If you’re an American who has been to the United Kingdom or have a friend from there, you’ve more than likely been the brunt of many language-related jokes (it’s called English, not American). Miscommunication happens easily within the same language. Is it trousers or pants? Autumn or Fall? Maths or math? Football or soccer?
Despite the fact that the United States is one of the only countries on the planet to refer to the sport as “soccer,” (Australia and South Africa being a couple others) it is in fact not an American derivative. The word, obviously part of the English language, came from England itself.
In It’s Football not Soccer, Stefan Szymanski affirms that the term “soccer” originated in 19th century Britain — not the U.S.A.! Its use in American vernacular has a direct relationship with the sport’s popularity in the country: the more popular the sport became in America, the more popular the term “soccer” became — and began to surpass “football” in regular use.
As the term increased in use on the west side of the Atlantic, “soccer” became less used on the east side. British English lost the regular use of the word so much that it turned to mocking the “American” term.
The precursor to the popular sport that is played today, with the iconic black and white ball, was first named “football” in the English language in 1486. For centuries, “football” was the usual term.
However, there were numerous variations of the sport. Different rules of the game eventually developed it into different football derivatives. Examples include Gaelic football and rugby, both of which still exist today. In 1863 the Football Association (F.A.) was founded and standardized the rules of classic football. It’s at this regulatory point that the term “soccer” began to develop. The word itself comes from an abbreviation of the official name of the sport, “association football.”
In 1869, the first recorded American (gridiron) football game took place between Princeton and Rutgers. The F.A.’s standardization of official sporting events helped to distinguish gridiron football from what would become known in the United States as soccer.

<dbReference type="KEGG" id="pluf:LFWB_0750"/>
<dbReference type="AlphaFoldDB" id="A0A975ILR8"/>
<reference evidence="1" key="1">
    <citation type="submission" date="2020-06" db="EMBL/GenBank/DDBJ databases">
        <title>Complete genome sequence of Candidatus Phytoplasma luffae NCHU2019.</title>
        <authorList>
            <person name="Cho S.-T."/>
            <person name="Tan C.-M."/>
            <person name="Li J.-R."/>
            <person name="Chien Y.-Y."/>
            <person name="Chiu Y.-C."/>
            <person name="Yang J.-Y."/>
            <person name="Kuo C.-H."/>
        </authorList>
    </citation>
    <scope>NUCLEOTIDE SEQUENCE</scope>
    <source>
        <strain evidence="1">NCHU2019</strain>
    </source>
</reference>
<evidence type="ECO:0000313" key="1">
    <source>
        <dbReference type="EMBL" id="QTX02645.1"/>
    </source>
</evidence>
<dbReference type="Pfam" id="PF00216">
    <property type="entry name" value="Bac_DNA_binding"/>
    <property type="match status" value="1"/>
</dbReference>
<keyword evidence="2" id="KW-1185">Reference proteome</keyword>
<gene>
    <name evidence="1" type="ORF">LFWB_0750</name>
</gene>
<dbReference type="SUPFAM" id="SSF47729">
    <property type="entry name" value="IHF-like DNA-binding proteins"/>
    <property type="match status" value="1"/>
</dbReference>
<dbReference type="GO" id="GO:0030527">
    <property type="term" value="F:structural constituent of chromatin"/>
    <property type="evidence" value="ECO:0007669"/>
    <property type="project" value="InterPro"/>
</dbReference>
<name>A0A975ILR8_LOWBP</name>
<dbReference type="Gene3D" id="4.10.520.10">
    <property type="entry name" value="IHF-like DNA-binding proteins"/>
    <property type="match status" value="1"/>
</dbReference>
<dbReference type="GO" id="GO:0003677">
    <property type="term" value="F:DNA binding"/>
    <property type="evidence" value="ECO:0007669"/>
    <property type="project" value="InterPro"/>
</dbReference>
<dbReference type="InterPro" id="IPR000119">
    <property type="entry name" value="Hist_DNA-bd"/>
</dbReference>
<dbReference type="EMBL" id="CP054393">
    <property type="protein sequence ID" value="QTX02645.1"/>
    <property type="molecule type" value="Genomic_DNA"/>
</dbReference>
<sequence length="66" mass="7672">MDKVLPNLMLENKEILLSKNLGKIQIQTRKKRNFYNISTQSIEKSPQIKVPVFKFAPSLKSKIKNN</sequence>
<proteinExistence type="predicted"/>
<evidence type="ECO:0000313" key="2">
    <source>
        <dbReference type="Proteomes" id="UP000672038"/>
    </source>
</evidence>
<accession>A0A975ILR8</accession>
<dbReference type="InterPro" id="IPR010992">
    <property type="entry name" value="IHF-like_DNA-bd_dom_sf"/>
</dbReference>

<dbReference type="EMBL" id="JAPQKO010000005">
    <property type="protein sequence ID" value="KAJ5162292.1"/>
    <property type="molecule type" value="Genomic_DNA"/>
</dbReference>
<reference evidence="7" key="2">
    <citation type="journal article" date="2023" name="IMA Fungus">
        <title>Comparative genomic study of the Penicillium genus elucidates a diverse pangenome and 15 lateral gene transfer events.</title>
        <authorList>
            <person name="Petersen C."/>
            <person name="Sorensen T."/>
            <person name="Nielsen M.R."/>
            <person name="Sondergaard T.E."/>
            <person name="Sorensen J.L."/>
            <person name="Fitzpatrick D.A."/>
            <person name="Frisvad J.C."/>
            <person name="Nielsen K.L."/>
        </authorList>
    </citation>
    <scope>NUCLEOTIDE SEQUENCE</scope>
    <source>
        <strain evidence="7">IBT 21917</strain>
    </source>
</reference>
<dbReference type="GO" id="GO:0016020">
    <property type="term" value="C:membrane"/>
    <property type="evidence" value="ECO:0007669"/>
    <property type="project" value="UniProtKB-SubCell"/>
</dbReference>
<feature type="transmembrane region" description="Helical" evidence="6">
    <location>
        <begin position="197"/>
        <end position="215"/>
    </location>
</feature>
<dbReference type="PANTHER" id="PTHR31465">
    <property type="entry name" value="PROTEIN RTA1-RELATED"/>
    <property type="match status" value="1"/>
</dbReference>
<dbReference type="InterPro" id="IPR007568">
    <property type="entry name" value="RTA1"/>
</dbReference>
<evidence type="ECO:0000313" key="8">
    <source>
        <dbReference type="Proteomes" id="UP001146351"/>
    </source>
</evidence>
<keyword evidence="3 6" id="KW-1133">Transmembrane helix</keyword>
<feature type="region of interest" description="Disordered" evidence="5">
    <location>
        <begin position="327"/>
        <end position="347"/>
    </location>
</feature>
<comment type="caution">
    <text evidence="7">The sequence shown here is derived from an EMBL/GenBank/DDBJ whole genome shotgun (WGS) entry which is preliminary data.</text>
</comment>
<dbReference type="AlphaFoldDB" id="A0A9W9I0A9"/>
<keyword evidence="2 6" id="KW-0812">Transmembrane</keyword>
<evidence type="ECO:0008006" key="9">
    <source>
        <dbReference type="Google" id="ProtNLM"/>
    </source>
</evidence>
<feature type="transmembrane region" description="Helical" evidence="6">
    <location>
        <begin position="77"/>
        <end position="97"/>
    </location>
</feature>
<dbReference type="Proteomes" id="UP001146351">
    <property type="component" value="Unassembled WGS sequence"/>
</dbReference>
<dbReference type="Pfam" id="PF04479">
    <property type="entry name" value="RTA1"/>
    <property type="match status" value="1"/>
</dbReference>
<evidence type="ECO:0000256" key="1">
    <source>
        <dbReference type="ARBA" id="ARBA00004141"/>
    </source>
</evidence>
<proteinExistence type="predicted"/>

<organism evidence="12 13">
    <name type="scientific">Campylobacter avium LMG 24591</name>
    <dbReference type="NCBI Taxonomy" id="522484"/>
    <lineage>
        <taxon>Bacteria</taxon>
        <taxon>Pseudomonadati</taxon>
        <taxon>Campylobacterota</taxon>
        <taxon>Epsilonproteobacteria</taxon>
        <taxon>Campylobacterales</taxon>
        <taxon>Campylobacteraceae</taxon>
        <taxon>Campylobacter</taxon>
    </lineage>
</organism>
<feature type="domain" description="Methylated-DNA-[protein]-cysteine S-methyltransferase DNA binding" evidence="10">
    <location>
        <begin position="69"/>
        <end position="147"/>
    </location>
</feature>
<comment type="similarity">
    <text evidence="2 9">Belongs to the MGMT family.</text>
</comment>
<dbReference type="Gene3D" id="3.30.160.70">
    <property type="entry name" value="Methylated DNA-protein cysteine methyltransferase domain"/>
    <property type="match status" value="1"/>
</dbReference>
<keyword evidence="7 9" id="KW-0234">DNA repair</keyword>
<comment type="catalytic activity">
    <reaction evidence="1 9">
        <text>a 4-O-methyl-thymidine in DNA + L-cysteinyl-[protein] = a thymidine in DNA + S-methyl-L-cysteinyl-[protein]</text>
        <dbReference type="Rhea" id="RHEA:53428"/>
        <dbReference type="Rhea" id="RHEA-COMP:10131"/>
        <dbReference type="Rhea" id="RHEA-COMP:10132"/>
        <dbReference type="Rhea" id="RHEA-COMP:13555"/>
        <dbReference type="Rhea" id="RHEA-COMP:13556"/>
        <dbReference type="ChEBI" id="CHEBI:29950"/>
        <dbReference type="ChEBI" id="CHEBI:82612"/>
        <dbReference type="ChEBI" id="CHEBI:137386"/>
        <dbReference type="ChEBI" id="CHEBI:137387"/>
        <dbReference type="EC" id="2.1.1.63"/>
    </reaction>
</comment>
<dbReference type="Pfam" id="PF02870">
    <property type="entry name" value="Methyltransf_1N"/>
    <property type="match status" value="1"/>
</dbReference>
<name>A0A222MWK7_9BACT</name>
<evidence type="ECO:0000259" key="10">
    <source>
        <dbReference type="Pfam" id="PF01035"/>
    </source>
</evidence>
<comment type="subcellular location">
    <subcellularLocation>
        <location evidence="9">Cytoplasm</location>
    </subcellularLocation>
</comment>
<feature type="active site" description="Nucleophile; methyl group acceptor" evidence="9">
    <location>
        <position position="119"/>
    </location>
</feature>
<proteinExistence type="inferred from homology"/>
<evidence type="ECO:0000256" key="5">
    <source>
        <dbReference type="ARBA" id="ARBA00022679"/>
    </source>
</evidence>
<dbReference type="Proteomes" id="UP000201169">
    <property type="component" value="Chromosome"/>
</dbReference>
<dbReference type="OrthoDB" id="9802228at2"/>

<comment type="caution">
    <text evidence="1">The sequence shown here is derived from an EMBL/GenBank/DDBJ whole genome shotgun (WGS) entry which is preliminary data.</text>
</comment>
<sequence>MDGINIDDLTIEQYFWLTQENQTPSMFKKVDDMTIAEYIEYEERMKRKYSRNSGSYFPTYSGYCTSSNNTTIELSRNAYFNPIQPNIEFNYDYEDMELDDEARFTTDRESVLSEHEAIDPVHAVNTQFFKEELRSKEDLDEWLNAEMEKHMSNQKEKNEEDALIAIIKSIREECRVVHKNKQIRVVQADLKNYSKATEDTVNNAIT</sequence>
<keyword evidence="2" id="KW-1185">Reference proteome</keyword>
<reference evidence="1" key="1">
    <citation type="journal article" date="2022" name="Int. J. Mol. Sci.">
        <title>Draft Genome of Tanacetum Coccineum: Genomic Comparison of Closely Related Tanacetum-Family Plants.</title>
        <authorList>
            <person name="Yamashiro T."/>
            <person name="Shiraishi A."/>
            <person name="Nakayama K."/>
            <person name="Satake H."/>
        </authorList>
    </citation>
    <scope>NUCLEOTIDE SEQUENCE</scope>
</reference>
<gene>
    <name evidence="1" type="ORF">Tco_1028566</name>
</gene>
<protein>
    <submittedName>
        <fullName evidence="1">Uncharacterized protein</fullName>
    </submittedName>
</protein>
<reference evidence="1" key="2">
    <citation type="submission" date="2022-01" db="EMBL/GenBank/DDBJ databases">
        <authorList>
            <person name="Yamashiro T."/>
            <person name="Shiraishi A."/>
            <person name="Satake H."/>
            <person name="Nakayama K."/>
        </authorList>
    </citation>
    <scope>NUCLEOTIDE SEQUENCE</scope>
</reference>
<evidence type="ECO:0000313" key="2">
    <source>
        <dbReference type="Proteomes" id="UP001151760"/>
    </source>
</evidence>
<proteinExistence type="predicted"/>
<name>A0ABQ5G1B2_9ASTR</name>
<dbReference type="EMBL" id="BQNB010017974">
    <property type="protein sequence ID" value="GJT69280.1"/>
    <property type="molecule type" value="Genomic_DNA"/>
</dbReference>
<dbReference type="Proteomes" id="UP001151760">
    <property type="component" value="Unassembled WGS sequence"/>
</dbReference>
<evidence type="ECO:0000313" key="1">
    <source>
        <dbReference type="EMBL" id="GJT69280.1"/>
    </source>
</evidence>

At the turn of the century, standardization helped raise concerns about the damaging effects of gridiron football, a sport which sometimes turned fatal. In an attempt to veer away from supporting such a violent past-time, some Americans began campaigning to push the popularity of the F.A.’s sport. At this time, across the Atlantic, “soccer” was a popular term for classic football at elite British universities. Americans began to use it in order to distinguish between gridiron football and classic football. It took some time to catch on, though.
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In a 1905 Letter to the Editor, Francis H. Tabor shamed The New York Times for using the word “socker.” He writes, “In the first place, there is no such word, and in the second place, it is an exceedingly ugly and undignified one.” Tabor goes on to explain that “soccer” is the word that the Times was probably looking for, but is still disparaging over its use, referring to it as heresy.
Such religious fanaticism has always surrounded the sport. If fans within the same country aren’t fighting over club team loyalties, they’re ganging up together against other countries during the World Cup.
Being held every four years, however, means that non-World Cup years leave fans teeming with competitive energy that they can’t let out. That’s when terminology becomes an easy target.
By the 1980s, soccer and football were two distinctly different sports in America, and “soccer” was a joke to the British who were clearly unfamiliar with their own country’s recently retired slang.
America may not have qualified for the last World Cup in 2018, but some of the top, football-playing countries in the world have noted a significant increase in the quality of the American team in recent years. Even though they are the only ones in the world to be professional soccer players. But it’s not their fault: blame the British!
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